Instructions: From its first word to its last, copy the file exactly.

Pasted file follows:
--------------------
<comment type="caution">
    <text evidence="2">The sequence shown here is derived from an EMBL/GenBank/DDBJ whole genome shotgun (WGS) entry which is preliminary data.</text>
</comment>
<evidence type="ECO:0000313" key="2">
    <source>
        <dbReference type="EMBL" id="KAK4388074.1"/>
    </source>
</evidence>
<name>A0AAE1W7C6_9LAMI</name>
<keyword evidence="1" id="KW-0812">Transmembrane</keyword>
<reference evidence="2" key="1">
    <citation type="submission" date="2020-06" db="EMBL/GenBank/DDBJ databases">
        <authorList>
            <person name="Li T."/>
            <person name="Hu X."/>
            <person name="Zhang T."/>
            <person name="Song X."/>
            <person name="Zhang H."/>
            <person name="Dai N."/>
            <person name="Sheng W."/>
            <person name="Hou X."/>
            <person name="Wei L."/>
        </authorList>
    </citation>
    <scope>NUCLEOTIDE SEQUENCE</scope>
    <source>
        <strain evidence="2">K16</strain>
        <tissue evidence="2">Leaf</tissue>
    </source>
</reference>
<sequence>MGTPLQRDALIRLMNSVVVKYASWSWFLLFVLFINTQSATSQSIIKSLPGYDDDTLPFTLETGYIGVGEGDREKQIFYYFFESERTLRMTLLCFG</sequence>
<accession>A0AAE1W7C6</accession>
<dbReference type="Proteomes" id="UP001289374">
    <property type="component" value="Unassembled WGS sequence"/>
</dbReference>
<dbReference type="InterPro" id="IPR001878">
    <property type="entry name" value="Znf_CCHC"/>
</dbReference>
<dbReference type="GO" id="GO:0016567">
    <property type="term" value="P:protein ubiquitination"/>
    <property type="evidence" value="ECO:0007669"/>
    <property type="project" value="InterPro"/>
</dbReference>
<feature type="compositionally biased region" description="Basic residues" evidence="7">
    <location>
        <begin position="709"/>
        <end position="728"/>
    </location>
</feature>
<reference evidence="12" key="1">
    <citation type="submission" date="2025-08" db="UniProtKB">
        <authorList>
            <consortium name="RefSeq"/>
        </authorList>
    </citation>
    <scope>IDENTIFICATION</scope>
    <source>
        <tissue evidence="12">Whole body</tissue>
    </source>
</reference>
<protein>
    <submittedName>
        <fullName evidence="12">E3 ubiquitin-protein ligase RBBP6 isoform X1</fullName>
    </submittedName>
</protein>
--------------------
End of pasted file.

<comment type="caution">
    <text evidence="2">The sequence shown here is derived from an EMBL/GenBank/DDBJ whole genome shotgun (WGS) entry which is preliminary data.</text>
</comment>
<evidence type="ECO:0000313" key="2">
    <source>
        <dbReference type="EMBL" id="KAK4388074.1"/>
    </source>
</evidence>
<name>A0AAE1W7C6_9LAMI</name>
<keyword evidence="1" id="KW-0812">Transmembrane</keyword>
<reference evidence="2" key="1">
    <citation type="submission" date="2020-06" db="EMBL/GenBank/DDBJ databases">
        <authorList>
            <person name="Li T."/>
            <person name="Hu X."/>
            <person name="Zhang T."/>
            <person name="Song X."/>
            <person name="Zhang H."/>
            <person name="Dai N."/>
            <person name="Sheng W."/>
            <person name="Hou X."/>
            <person name="Wei L."/>
        </authorList>
    </citation>
    <scope>NUCLEOTIDE SEQUENCE</scope>
    <source>
        <strain evidence="2">K16</strain>
        <tissue evidence="2">Leaf</tissue>
    </source>
</reference>
<sequence>MGTPLQRDALIRLMNSVVVKYASWSWFLLFVLFINTQSATSQSIIKSLPGYDDDTLPFTLETGYIGVGEGDREKQIFYYFFESERTLRMTLLCFG</sequence>
<accession>A0AAE1W7C6</accession>
<dbReference type="Proteomes" id="UP001289374">
    <property type="component" value="Unassembled WGS sequence"/>
</dbReference>
<dbReference type="InterPro" id="IPR001878">
    <property type="entry name" value="Znf_CCHC"/>
</dbReference>
<dbReference type="GO" id="GO:0016567">
    <property type="term" value="P:protein ubiquitination"/>
    <property type="evidence" value="ECO:0007669"/>
    <property type="project" value="InterPro"/>
</dbReference>
<feature type="compositionally biased region" description="Basic residues" evidence="7">
    <location>
        <begin position="709"/>
        <end position="728"/>
    </location>
</feature>
<reference evidence="12" key="1">
    <citation type="submission" date="2025-08" db="UniProtKB">
        <authorList>
            <consortium name="RefSeq"/>
        </authorList>
    </citation>
    <scope>IDENTIFICATION</scope>
    <source>
        <tissue evidence="12">Whole body</tissue>
    </source>
</reference>
<protein>
    <submittedName>
        <fullName evidence="12">E3 ubiquitin-protein ligase RBBP6 isoform X1</fullName>
    </submittedName>
</protein>